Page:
Here is the address that was given by the Chairman of the Swansea City Supporters’ Trust, Phil Sumbler at the Members Forum that was held at the Liberty Stadium this evening.
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Good evening and thank you for attending this fans forum hosted by the Swansea City Supporters’ Trust.
Firstly, may I take the opportunity to thank you for your continued support of the Trust and for renewing your membership for the current season. May I also apologise to you all for a lack of communication from the Trust over the last couple of months with regard to the takeover of the club and our role going forward, however this has been due to the nature of the negotiations and discussions which have been taking place. As you will come to see, it is a silence which will be broken tonight as we outline a full history of our discussions, along with the Trust’s position now and also moving forward. Hopefully by the end of the meeting you will understand why events have proceeded as they have.
I am sure that, as I walk you through the events of recent months, you will have questions, but can I ask that you save these for the end. At that point you will hopefully understand fully everything that has happened, including the actions taken by us as a Trust board.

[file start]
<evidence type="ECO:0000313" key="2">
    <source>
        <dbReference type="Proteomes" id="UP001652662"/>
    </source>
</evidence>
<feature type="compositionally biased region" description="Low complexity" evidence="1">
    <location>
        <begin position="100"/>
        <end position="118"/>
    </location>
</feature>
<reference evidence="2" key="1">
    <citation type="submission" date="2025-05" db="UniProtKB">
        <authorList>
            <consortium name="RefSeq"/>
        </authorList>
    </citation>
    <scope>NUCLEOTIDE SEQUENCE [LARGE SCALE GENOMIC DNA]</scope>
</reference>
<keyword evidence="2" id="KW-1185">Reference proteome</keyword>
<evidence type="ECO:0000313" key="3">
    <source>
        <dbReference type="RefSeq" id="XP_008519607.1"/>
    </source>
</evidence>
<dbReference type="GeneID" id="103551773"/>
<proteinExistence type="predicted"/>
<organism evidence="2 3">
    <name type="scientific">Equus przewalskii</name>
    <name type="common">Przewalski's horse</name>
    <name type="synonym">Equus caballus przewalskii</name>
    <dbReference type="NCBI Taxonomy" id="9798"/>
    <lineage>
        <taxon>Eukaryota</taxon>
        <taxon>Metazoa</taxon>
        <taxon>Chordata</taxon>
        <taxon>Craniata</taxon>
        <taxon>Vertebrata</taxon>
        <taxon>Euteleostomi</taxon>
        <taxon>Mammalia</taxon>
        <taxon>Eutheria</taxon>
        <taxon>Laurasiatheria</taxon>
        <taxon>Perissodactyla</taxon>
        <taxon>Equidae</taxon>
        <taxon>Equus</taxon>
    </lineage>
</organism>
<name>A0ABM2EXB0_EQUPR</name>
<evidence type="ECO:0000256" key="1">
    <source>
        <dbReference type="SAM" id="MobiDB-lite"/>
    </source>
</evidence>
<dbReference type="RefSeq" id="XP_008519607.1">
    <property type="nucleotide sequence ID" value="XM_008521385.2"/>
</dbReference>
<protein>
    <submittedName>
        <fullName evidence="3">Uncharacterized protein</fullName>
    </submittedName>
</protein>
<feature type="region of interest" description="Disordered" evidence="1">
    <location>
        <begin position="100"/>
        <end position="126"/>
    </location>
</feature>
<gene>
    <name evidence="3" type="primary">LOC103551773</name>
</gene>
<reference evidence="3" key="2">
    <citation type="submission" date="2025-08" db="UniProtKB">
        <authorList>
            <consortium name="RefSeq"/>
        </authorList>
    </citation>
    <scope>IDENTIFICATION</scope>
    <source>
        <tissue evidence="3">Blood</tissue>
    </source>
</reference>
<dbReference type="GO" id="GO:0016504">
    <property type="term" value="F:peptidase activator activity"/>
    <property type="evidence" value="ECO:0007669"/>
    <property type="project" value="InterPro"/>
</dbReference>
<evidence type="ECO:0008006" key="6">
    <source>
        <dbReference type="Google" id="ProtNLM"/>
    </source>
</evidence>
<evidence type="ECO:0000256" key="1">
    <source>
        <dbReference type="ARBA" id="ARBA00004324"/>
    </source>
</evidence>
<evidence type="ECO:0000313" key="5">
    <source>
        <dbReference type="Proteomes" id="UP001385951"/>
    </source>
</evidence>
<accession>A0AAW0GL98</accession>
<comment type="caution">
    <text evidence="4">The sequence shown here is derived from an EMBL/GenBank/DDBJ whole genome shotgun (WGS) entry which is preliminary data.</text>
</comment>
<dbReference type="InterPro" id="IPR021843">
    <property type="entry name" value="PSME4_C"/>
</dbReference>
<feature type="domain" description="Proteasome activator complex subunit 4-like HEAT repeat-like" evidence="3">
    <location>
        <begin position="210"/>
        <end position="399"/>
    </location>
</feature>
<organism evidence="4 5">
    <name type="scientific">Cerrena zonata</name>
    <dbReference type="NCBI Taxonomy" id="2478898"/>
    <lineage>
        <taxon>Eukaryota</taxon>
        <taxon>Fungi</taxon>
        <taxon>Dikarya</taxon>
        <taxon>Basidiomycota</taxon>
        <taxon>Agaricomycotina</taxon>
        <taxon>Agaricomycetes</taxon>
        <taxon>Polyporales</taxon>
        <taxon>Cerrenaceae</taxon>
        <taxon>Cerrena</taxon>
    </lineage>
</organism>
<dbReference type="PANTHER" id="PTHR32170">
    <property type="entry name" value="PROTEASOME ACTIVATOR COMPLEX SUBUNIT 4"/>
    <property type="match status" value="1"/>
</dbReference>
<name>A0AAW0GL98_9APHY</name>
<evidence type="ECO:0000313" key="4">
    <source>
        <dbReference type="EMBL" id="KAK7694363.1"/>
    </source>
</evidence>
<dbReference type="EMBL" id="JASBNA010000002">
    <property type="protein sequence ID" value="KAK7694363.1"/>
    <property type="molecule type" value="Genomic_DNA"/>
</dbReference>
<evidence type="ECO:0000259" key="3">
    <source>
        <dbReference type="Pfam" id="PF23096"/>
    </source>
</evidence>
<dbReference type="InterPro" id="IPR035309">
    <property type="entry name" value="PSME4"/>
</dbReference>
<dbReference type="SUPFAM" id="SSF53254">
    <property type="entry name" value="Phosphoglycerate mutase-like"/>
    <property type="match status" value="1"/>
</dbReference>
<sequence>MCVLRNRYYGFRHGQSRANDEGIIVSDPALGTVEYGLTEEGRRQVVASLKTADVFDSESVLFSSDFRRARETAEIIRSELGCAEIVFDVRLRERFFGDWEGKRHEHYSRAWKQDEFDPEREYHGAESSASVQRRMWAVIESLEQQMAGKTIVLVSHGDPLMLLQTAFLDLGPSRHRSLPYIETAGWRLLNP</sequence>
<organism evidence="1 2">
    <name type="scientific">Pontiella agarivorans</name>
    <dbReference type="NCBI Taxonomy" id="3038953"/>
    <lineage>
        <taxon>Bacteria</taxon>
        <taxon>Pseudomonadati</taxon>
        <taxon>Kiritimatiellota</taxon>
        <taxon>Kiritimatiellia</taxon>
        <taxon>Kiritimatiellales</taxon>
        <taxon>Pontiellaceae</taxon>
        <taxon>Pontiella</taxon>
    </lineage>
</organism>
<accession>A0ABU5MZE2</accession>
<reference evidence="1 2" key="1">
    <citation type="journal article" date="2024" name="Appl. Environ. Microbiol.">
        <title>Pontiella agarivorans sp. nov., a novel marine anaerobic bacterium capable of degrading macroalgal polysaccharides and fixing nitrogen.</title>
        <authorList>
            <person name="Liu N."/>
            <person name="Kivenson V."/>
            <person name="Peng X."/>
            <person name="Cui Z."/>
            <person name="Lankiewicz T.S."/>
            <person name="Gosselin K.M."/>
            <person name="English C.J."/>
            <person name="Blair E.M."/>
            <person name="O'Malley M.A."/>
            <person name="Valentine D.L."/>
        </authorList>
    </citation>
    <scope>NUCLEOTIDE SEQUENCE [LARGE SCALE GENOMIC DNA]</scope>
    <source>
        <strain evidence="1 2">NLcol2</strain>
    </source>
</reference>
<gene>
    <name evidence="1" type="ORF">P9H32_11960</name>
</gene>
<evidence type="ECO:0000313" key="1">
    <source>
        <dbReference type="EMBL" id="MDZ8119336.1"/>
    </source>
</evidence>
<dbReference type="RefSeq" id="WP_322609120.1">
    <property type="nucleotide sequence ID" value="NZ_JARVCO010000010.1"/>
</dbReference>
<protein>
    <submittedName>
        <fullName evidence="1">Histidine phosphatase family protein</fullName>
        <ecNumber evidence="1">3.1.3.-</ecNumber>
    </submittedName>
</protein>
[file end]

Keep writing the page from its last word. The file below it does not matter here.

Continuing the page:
During this address, I will take you through an account of the events of that time and it is important for you to remember three things that are absolutely key:
1. We were, and remain, the second largest individual shareholder within our football club;
2. We were, and remain, the only shareholder whose sole motivation is the long term security of our football club for future generations;
3. Our preferred position has always been, and remains, to try and retain a stake in the club, and we have always wished to work with our shareholder partners to achieve this.
At this point it is worth noting that the Trust has always been represented in any discussions by a member, or members, of the Supporters Trust board and its advisors. Those include myself as the Trust chair; Jim White as Vice Chair; Huw Cooze as our Supporter Director; Stuart McDonald as Treasurer; Andy Godden who works very closely with Stuart understanding our, and the club’s, finances; Richard Major, who is a partner at Price Waterhouse Cooper and has extensive experience in investigating complex financial deals and finally, our legal representative David Little, who I am pleased to say is with us this evening.
Of course, this is not the first time we have stood here to discuss a takeover of the football club. We were here in February 2015 to discuss a potential deal, however that failed to come to fruition. As you all know, this time a majority stake has been sold to a consortium led by Jason Levien and Steve Kaplan.
From our perspective, this deal is no different to the last in that it has been for a sale of the shares of the football club and not, as reported in the media, an investment into Swansea City football club. As I did last year I must stress that there is a massive difference between a sale of shares and investment – when shares are sold, the money goes to the selling shareholders, not the football club. This is not to say that there will not be an investment into the club at some point in the future, however we can state that we are not aware of any investment to date.